Thursday, September 04, 2014

Consumer Reports' Warnings on Tuna Get It Wrong

You may have seen articles in the press recently citing a study from Consumer Reports that analyzed recommendations from the FDA calling for Americans to increase fish consumption in their diets. Among other things, Consumer Reports got a little screamy over the issue of mercury levels in tuna, stating, "Consumer Reports disagrees with the recommendations from the FDA and EPA on how much tuna women and children may eat. (We don’t think pregnant women should eat any.)" [Emphasis theirs - KAB]

Fishing boat in Ilwaco, WA.

As I've stated here many times, lumping all tuna into one full-of-mercury category is wrong from both a health and a factual standpoint. And yes, I know, parsing complicated issues when speaking to the public is difficult, but facts are facts, and fear-mongering headlines negatively impact thousands of fishing families in Oregon and Washington and hundreds of coastal communities that depend on the fishing industry for their survival.

Unloading albacore in Warrenton.

The Western Fishboat Owners Association, which represents about 400 of these fishing families, responded to the barrage of bad press this way:

"The U.S. albacore troll/pole fleet is a small boat fleet of hook and line vessels generally 35-75 ft. in length, that are family-owned and operated and fish for albacore tuna from July through October off the west coast, mainly Oregon and Washington. The fishery is certified by Marine Stewardship Council (MSC) as sustainable and well managed and also appears on the "Green" list from the Monterey Bay Aquarium Seafood Watch. Our fleet lands on average 30,000,000 pounds each year with about half exported to Europe and Asia. The fleet catches 2 to 4-year-old albacore (10-25 pounds) with an average of about 13 pounds year after year. Extensive mercury testing has been [done] over the last 10 years through Oregon State University as well as by buyers and exporters. All recent mercury testing has shown very small levels of Hg [mercury] in the fish well below FDA standards of 1.0 ppm and well below Canadian guidelines of .5 ppm (The Canadian government has recently removed their 'no eat' recommendation from their local troll albacore caught off the U.S. and Canada.)"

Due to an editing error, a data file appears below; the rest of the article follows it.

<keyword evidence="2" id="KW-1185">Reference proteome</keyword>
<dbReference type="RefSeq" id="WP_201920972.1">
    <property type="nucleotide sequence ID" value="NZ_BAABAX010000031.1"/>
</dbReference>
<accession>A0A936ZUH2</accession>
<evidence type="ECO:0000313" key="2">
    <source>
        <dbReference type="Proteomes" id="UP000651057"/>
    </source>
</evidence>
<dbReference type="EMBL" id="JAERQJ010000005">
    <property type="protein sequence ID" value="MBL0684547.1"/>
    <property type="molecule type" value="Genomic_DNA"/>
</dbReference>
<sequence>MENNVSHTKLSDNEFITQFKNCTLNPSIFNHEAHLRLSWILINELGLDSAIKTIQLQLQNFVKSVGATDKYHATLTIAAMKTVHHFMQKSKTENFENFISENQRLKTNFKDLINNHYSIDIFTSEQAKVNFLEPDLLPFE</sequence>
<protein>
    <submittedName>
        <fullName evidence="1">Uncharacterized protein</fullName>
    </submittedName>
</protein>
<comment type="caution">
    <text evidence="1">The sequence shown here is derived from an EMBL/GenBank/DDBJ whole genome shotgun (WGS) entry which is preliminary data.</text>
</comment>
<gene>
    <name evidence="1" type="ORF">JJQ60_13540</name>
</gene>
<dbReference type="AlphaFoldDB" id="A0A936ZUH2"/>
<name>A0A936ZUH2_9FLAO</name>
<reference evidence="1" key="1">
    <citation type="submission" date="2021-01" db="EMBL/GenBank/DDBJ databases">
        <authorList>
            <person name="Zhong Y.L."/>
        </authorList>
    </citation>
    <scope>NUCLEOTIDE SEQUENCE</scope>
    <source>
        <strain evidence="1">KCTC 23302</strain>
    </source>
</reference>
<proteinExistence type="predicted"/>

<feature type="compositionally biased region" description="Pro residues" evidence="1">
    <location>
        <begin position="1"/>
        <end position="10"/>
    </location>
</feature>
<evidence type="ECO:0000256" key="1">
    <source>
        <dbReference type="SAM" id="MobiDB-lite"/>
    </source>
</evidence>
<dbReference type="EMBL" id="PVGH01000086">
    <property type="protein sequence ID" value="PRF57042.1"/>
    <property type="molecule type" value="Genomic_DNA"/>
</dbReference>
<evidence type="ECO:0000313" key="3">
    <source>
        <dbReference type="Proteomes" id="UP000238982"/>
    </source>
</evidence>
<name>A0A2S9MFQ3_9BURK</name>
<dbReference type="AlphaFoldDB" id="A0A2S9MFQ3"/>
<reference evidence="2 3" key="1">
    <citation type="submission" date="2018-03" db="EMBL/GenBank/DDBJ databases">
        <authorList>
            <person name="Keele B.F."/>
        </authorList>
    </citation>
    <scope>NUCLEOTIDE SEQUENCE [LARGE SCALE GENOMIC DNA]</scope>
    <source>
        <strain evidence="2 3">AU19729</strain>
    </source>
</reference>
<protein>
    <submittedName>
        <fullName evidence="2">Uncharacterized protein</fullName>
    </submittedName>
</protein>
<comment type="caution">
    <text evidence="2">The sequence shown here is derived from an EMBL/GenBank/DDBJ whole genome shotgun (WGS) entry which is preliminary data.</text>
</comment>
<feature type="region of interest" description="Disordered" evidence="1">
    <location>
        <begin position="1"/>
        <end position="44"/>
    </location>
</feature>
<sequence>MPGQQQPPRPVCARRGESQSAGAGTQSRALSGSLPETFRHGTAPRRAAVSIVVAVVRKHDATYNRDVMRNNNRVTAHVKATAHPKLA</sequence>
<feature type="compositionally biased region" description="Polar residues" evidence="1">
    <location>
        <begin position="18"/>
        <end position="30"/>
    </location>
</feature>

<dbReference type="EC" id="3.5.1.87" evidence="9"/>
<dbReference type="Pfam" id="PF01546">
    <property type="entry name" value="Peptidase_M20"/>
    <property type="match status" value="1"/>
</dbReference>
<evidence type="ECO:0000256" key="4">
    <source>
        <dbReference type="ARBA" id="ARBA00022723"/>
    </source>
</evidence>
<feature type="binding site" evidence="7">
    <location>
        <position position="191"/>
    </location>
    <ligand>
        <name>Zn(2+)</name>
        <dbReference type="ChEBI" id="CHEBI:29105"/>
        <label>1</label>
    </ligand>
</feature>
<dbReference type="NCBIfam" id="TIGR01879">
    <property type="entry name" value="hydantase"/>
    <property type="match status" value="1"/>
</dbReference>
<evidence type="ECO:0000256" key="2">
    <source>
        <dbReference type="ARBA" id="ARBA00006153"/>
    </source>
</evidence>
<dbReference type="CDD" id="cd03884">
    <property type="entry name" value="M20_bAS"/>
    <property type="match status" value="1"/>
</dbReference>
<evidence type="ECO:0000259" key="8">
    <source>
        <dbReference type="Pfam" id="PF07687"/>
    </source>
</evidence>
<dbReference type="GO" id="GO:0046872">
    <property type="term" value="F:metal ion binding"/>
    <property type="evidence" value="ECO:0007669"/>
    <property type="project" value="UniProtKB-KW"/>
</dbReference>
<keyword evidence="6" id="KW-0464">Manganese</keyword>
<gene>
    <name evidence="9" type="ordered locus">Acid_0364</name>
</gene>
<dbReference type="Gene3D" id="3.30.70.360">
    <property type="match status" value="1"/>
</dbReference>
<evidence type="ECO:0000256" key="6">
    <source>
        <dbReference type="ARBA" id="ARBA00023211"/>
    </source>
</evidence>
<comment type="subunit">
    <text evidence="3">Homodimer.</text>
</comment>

Fresh-packed West Coast albacore tuna.

What should you do when you go to the store to shop for tuna? First, look for the blue MSC label or, better yet, read the fine print on the label. The only ingredient should be albacore tuna—though some also add salt—because it's fresh-packed, so the fish cooks in its own juices (left) eliminating the need for added oil or water. If it has oil or water, it's almost guaranteed to come from large fishing vessels that ply the deep southern Pacific ocean. These gigantic vessels catch older, much larger albacore that have lived for years in the mercury-polluted ocean waters (a whole outrage on its own).

Good local brands to look for are Sweet Creek processed by Paul and Judy Fuller in Elmira, Oregon; Sacred Sea from the Goché family in Coquille; and Skipanon from the Kujala family of Warrenton.

Top photo from Wild Pacific Albacore. Read my article on the Oregon albacore fishery, which goes into more detail about how albacore is caught and processed.

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